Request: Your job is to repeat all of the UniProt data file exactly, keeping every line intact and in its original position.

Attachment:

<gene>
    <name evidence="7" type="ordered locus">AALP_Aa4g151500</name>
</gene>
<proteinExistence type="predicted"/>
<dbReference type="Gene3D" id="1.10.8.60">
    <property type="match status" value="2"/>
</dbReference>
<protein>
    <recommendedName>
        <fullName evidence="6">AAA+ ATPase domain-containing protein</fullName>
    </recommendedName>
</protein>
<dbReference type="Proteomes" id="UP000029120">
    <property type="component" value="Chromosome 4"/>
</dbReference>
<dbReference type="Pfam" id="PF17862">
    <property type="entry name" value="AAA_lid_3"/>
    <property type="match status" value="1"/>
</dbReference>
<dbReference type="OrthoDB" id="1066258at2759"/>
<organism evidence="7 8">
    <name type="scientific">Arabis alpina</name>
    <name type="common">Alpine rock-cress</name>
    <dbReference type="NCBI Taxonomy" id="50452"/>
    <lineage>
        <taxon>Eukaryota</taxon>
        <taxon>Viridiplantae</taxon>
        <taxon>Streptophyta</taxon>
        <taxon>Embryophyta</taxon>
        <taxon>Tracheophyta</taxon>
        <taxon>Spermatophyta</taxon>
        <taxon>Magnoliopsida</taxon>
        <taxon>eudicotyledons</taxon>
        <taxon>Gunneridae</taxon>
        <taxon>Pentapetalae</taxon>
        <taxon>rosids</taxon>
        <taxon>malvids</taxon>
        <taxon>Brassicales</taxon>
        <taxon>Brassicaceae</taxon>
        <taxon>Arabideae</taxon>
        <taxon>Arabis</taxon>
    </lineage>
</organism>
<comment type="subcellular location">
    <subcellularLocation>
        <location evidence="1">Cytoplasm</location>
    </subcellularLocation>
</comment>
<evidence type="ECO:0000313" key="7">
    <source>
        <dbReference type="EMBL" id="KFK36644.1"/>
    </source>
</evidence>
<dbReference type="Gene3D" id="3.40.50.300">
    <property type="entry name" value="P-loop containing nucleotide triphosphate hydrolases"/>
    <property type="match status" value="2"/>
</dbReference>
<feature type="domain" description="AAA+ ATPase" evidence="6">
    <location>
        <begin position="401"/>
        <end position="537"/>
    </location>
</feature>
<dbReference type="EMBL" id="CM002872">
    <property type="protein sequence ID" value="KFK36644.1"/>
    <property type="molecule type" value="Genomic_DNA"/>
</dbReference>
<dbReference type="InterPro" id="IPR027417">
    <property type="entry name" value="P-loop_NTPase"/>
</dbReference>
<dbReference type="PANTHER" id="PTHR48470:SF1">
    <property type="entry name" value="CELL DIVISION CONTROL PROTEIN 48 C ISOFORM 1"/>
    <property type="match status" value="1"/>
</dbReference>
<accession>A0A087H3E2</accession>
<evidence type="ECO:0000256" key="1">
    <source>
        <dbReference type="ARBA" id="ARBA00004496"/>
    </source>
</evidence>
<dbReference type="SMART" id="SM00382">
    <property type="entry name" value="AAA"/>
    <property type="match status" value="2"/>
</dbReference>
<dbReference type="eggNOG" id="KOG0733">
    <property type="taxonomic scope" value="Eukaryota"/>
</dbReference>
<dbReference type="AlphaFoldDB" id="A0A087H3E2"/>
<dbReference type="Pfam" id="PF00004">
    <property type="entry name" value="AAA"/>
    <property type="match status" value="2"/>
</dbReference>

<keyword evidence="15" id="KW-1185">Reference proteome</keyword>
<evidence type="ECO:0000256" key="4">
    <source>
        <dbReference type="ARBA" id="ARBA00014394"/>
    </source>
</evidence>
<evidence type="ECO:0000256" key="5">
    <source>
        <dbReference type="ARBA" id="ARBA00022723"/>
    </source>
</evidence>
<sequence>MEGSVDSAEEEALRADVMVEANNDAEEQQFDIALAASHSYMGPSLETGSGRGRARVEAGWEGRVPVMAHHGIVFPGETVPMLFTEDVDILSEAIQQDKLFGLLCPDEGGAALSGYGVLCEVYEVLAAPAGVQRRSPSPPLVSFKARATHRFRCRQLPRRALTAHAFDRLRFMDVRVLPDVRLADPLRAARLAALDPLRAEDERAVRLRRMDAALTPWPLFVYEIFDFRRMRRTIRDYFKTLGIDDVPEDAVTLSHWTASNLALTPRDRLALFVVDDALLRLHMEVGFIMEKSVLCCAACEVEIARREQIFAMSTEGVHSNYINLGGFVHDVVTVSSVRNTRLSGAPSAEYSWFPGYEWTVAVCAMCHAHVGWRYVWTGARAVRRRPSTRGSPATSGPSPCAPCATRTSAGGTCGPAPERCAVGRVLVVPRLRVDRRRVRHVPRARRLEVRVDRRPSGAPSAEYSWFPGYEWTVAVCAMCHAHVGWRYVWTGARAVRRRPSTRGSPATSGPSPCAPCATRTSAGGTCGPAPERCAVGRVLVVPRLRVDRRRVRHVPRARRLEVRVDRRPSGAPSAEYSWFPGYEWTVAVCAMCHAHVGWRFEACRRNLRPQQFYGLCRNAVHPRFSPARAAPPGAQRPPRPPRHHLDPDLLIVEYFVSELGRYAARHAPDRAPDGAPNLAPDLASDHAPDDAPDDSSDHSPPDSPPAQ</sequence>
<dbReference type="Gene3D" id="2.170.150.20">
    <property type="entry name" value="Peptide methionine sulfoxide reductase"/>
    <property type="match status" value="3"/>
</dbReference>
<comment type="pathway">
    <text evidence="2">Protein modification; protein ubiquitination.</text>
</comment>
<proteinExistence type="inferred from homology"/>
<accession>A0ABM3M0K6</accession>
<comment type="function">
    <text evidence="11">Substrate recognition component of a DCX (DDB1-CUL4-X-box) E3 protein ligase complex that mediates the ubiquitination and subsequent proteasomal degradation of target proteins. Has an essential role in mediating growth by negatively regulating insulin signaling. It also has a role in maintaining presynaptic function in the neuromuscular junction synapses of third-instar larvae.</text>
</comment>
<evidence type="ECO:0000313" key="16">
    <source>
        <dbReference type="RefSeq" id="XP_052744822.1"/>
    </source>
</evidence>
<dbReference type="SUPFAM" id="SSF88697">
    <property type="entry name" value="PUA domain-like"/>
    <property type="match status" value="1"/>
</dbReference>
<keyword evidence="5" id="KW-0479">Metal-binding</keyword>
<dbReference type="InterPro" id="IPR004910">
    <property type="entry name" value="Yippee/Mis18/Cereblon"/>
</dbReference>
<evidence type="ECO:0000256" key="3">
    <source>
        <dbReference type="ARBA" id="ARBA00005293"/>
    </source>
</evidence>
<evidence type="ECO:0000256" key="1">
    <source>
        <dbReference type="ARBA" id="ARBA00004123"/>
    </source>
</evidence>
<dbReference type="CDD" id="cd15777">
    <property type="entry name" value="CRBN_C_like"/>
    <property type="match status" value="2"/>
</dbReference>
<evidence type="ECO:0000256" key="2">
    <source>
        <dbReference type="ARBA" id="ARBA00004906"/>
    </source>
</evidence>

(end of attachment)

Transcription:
<gene>
    <name evidence="7" type="ordered locus">AALP_Aa4g151500</name>
</gene>
<proteinExistence type="predicted"/>
<dbReference type="Gene3D" id="1.10.8.60">
    <property type="match status" value="2"/>
</dbReference>
<protein>
    <recommendedName>
        <fullName evidence="6">AAA+ ATPase domain-containing protein</fullName>
    </recommendedName>
</protein>
<dbReference type="Proteomes" id="UP000029120">
    <property type="component" value="Chromosome 4"/>
</dbReference>
<dbReference type="Pfam" id="PF17862">
    <property type="entry name" value="AAA_lid_3"/>
    <property type="match status" value="1"/>
</dbReference>
<dbReference type="OrthoDB" id="1066258at2759"/>
<organism evidence="7 8">
    <name type="scientific">Arabis alpina</name>
    <name type="common">Alpine rock-cress</name>
    <dbReference type="NCBI Taxonomy" id="50452"/>
    <lineage>
        <taxon>Eukaryota</taxon>
        <taxon>Viridiplantae</taxon>
        <taxon>Streptophyta</taxon>
        <taxon>Embryophyta</taxon>
        <taxon>Tracheophyta</taxon>
        <taxon>Spermatophyta</taxon>
        <taxon>Magnoliopsida</taxon>
        <taxon>eudicotyledons</taxon>
        <taxon>Gunneridae</taxon>
        <taxon>Pentapetalae</taxon>
        <taxon>rosids</taxon>
        <taxon>malvids</taxon>
        <taxon>Brassicales</taxon>
        <taxon>Brassicaceae</taxon>
        <taxon>Arabideae</taxon>
        <taxon>Arabis</taxon>
    </lineage>
</organism>
<comment type="subcellular location">
    <subcellularLocation>
        <location evidence="1">Cytoplasm</location>
    </subcellularLocation>
</comment>
<evidence type="ECO:0000313" key="7">
    <source>
        <dbReference type="EMBL" id="KFK36644.1"/>
    </source>
</evidence>
<dbReference type="Gene3D" id="3.40.50.300">
    <property type="entry name" value="P-loop containing nucleotide triphosphate hydrolases"/>
    <property type="match status" value="2"/>
</dbReference>
<feature type="domain" description="AAA+ ATPase" evidence="6">
    <location>
        <begin position="401"/>
        <end position="537"/>
    </location>
</feature>
<dbReference type="EMBL" id="CM002872">
    <property type="protein sequence ID" value="KFK36644.1"/>
    <property type="molecule type" value="Genomic_DNA"/>
</dbReference>
<dbReference type="InterPro" id="IPR027417">
    <property type="entry name" value="P-loop_NTPase"/>
</dbReference>
<dbReference type="PANTHER" id="PTHR48470:SF1">
    <property type="entry name" value="CELL DIVISION CONTROL PROTEIN 48 C ISOFORM 1"/>
    <property type="match status" value="1"/>
</dbReference>
<accession>A0A087H3E2</accession>
<evidence type="ECO:0000256" key="1">
    <source>
        <dbReference type="ARBA" id="ARBA00004496"/>
    </source>
</evidence>
<dbReference type="SMART" id="SM00382">
    <property type="entry name" value="AAA"/>
    <property type="match status" value="2"/>
</dbReference>
<dbReference type="eggNOG" id="KOG0733">
    <property type="taxonomic scope" value="Eukaryota"/>
</dbReference>
<dbReference type="AlphaFoldDB" id="A0A087H3E2"/>
<dbReference type="Pfam" id="PF00004">
    <property type="entry name" value="AAA"/>
    <property type="match status" value="2"/>
</dbReference>

<keyword evidence="15" id="KW-1185">Reference proteome</keyword>
<evidence type="ECO:0000256" key="4">
    <source>
        <dbReference type="ARBA" id="ARBA00014394"/>
    </source>
</evidence>
<evidence type="ECO:0000256" key="5">
    <source>
        <dbReference type="ARBA" id="ARBA00022723"/>
    </source>
</evidence>
<sequence>MEGSVDSAEEEALRADVMVEANNDAEEQQFDIALAASHSYMGPSLETGSGRGRARVEAGWEGRVPVMAHHGIVFPGETVPMLFTEDVDILSEAIQQDKLFGLLCPDEGGAALSGYGVLCEVYEVLAAPAGVQRRSPSPPLVSFKARATHRFRCRQLPRRALTAHAFDRLRFMDVRVLPDVRLADPLRAARLAALDPLRAEDERAVRLRRMDAALTPWPLFVYEIFDFRRMRRTIRDYFKTLGIDDVPEDAVTLSHWTASNLALTPRDRLALFVVDDALLRLHMEVGFIMEKSVLCCAACEVEIARREQIFAMSTEGVHSNYINLGGFVHDVVTVSSVRNTRLSGAPSAEYSWFPGYEWTVAVCAMCHAHVGWRYVWTGARAVRRRPSTRGSPATSGPSPCAPCATRTSAGGTCGPAPERCAVGRVLVVPRLRVDRRRVRHVPRARRLEVRVDRRPSGAPSAEYSWFPGYEWTVAVCAMCHAHVGWRYVWTGARAVRRRPSTRGSPATSGPSPCAPCATRTSAGGTCGPAPERCAVGRVLVVPRLRVDRRRVRHVPRARRLEVRVDRRPSGAPSAEYSWFPGYEWTVAVCAMCHAHVGWRFEACRRNLRPQQFYGLCRNAVHPRFSPARAAPPGAQRPPRPPRHHLDPDLLIVEYFVSELGRYAARHAPDRAPDGAPNLAPDLASDHAPDDAPDDSSDHSPPDSPPAQ</sequence>
<dbReference type="Gene3D" id="2.170.150.20">
    <property type="entry name" value="Peptide methionine sulfoxide reductase"/>
    <property type="match status" value="3"/>
</dbReference>
<comment type="pathway">
    <text evidence="2">Protein modification; protein ubiquitination.</text>
</comment>
<proteinExistence type="inferred from homology"/>
<accession>A0ABM3M0K6</accession>
<comment type="function">
    <text evidence="11">Substrate recognition component of a DCX (DDB1-CUL4-X-box) E3 protein ligase complex that mediates the ubiquitination and subsequent proteasomal degradation of target proteins. Has an essential role in mediating growth by negatively regulating insulin signaling. It also has a role in maintaining presynaptic function in the neuromuscular junction synapses of third-instar larvae.</text>
</comment>
<evidence type="ECO:0000313" key="16">
    <source>
        <dbReference type="RefSeq" id="XP_052744822.1"/>
    </source>
</evidence>
<dbReference type="SUPFAM" id="SSF88697">
    <property type="entry name" value="PUA domain-like"/>
    <property type="match status" value="1"/>
</dbReference>
<keyword evidence="5" id="KW-0479">Metal-binding</keyword>
<dbReference type="InterPro" id="IPR004910">
    <property type="entry name" value="Yippee/Mis18/Cereblon"/>
</dbReference>
<evidence type="ECO:0000256" key="3">
    <source>
        <dbReference type="ARBA" id="ARBA00005293"/>
    </source>
</evidence>
<evidence type="ECO:0000256" key="1">
    <source>
        <dbReference type="ARBA" id="ARBA00004123"/>
    </source>
</evidence>
<dbReference type="CDD" id="cd15777">
    <property type="entry name" value="CRBN_C_like"/>
    <property type="match status" value="2"/>
</dbReference>
<evidence type="ECO:0000256" key="2">
    <source>
        <dbReference type="ARBA" id="ARBA00004906"/>
    </source>
</evidence>